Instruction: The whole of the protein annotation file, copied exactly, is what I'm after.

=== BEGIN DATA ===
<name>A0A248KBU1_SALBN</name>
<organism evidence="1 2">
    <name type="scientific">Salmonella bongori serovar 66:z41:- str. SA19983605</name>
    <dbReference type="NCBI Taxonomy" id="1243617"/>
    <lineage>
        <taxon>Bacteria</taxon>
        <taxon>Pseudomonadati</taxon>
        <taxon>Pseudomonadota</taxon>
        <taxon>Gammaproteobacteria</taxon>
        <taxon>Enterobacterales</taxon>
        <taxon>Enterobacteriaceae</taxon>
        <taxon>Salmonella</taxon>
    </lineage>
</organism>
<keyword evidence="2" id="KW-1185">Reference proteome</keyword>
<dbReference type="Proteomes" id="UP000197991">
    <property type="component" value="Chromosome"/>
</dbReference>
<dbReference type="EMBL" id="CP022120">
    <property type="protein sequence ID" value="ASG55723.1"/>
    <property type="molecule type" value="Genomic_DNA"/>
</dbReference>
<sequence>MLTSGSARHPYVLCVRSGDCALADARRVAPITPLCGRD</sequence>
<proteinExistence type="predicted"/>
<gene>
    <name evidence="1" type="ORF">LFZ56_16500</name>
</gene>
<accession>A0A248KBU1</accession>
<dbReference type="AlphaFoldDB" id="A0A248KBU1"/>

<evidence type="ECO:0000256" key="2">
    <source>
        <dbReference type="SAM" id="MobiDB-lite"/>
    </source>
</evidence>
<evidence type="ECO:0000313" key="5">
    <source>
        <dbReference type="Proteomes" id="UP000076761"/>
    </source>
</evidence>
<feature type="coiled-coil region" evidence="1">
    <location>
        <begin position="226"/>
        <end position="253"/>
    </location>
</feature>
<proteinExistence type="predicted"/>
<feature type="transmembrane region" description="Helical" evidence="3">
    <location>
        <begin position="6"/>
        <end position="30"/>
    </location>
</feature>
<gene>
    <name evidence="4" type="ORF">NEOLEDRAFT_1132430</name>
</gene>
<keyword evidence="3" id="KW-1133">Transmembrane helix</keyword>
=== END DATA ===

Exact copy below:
<name>A0A248KBU1_SALBN</name>
<organism evidence="1 2">
    <name type="scientific">Salmonella bongori serovar 66:z41:- str. SA19983605</name>
    <dbReference type="NCBI Taxonomy" id="1243617"/>
    <lineage>
        <taxon>Bacteria</taxon>
        <taxon>Pseudomonadati</taxon>
        <taxon>Pseudomonadota</taxon>
        <taxon>Gammaproteobacteria</taxon>
        <taxon>Enterobacterales</taxon>
        <taxon>Enterobacteriaceae</taxon>
        <taxon>Salmonella</taxon>
    </lineage>
</organism>
<keyword evidence="2" id="KW-1185">Reference proteome</keyword>
<dbReference type="Proteomes" id="UP000197991">
    <property type="component" value="Chromosome"/>
</dbReference>
<dbReference type="EMBL" id="CP022120">
    <property type="protein sequence ID" value="ASG55723.1"/>
    <property type="molecule type" value="Genomic_DNA"/>
</dbReference>
<sequence>MLTSGSARHPYVLCVRSGDCALADARRVAPITPLCGRD</sequence>
<proteinExistence type="predicted"/>
<gene>
    <name evidence="1" type="ORF">LFZ56_16500</name>
</gene>
<accession>A0A248KBU1</accession>
<dbReference type="AlphaFoldDB" id="A0A248KBU1"/>

<evidence type="ECO:0000256" key="2">
    <source>
        <dbReference type="SAM" id="MobiDB-lite"/>
    </source>
</evidence>
<evidence type="ECO:0000313" key="5">
    <source>
        <dbReference type="Proteomes" id="UP000076761"/>
    </source>
</evidence>
<feature type="coiled-coil region" evidence="1">
    <location>
        <begin position="226"/>
        <end position="253"/>
    </location>
</feature>
<proteinExistence type="predicted"/>
<feature type="transmembrane region" description="Helical" evidence="3">
    <location>
        <begin position="6"/>
        <end position="30"/>
    </location>
</feature>
<gene>
    <name evidence="4" type="ORF">NEOLEDRAFT_1132430</name>
</gene>
<keyword evidence="3" id="KW-1133">Transmembrane helix</keyword>